Thing just realized… a GitHub gist is its own repository. I’ve treated it as a place to drop notes, mostly, and only edited them via the Github interface. Tonight I tried cloning my gist, and discovered that worked nicely – I had my notes file handily on my local computer. Better, though, I realized I could add more items to my gist… Could set up separate files, all within the same gist context. Each shows up as a separate block containing content.
I next tried to setup a directory, just to see how it’d be conveyed in the interface. Added a directory, added a file within the directory, pushed it up. Went to the interface – nothing changed. Went back and looked: my branch now shows itself as 1 commit ahead of origin/master, and the push of the directory shows that it was rejected by the remote, with a pre-receive hook which indicates that ‘Gist does not support directories’.
Interestingly, gits do support branches. As I listened to my daughters sing some very odd version of Rudolph the Red-nosed Reindeer (who had a very advantageous nose…), I created a ‘weirdChildren’ branch. Git says it pushes up to origin, but the Gists don’t actually show me there’s a branch. I deleted my local branch, and then repulled from remote – got the changes that were unique to that branch.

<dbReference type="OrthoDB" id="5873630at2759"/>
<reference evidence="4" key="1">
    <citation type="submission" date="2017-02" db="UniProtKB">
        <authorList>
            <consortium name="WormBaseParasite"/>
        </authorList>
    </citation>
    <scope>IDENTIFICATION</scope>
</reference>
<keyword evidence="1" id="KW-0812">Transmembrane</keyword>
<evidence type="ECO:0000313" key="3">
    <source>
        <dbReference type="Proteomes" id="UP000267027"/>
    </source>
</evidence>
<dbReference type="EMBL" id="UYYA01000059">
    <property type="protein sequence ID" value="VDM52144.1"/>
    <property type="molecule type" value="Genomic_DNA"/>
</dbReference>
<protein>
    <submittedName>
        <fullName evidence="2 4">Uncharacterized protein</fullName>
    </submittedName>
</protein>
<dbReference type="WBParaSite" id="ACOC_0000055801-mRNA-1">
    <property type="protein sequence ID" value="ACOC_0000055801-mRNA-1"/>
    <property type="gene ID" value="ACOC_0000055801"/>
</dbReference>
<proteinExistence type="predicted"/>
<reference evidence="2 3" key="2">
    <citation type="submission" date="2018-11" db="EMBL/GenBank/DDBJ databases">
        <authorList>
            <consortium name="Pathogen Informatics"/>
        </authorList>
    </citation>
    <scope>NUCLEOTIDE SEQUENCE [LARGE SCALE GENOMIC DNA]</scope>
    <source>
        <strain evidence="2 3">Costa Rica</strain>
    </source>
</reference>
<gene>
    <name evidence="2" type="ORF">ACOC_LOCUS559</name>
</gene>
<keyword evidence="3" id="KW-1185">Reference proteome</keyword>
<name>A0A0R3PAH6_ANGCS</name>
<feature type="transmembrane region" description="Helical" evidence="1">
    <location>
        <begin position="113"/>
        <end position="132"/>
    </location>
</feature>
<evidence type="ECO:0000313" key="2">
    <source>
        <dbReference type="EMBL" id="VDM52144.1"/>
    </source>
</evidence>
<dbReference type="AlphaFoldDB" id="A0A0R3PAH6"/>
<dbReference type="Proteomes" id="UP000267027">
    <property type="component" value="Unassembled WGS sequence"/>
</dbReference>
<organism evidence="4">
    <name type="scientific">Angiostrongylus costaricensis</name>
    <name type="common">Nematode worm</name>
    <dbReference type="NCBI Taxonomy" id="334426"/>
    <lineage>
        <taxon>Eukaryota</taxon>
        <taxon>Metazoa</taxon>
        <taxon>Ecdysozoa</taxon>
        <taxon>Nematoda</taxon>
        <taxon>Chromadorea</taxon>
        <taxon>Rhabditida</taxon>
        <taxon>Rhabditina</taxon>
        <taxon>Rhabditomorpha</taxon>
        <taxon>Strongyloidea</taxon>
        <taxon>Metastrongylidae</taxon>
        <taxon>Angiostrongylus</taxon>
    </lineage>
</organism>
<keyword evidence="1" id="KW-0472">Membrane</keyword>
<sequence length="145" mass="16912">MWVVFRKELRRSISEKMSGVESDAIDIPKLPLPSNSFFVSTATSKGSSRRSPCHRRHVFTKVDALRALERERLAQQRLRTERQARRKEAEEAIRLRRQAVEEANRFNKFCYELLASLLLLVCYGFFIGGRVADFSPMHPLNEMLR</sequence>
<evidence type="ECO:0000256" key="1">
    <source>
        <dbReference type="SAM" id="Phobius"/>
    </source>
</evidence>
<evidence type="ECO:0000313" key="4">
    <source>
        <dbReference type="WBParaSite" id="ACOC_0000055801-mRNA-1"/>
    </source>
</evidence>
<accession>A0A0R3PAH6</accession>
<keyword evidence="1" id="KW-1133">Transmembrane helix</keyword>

Now, gists do offer a handy ’embed’ artifact, such as the following: . Whether the gist is secret or not, if that URL is given out, the contents of the Gist can be displayed. However, the URL doesn’t at least directly expose a way to browse the branches of a Gist. In GitHub.com, a branch would be exposed by using username/project/tree/branchName. E.g., colemanserious/gobot/tree/bmp180. That same /tree/branchName suffix doesn’t work on Gist, though: you end up on the GitHub’s well done 404 page. TLDR: if you use a branch for a Gist, you can futz with keeping versions hidden from all view, whether through gist searches or through those who’ve got a copy of your gist’s URL.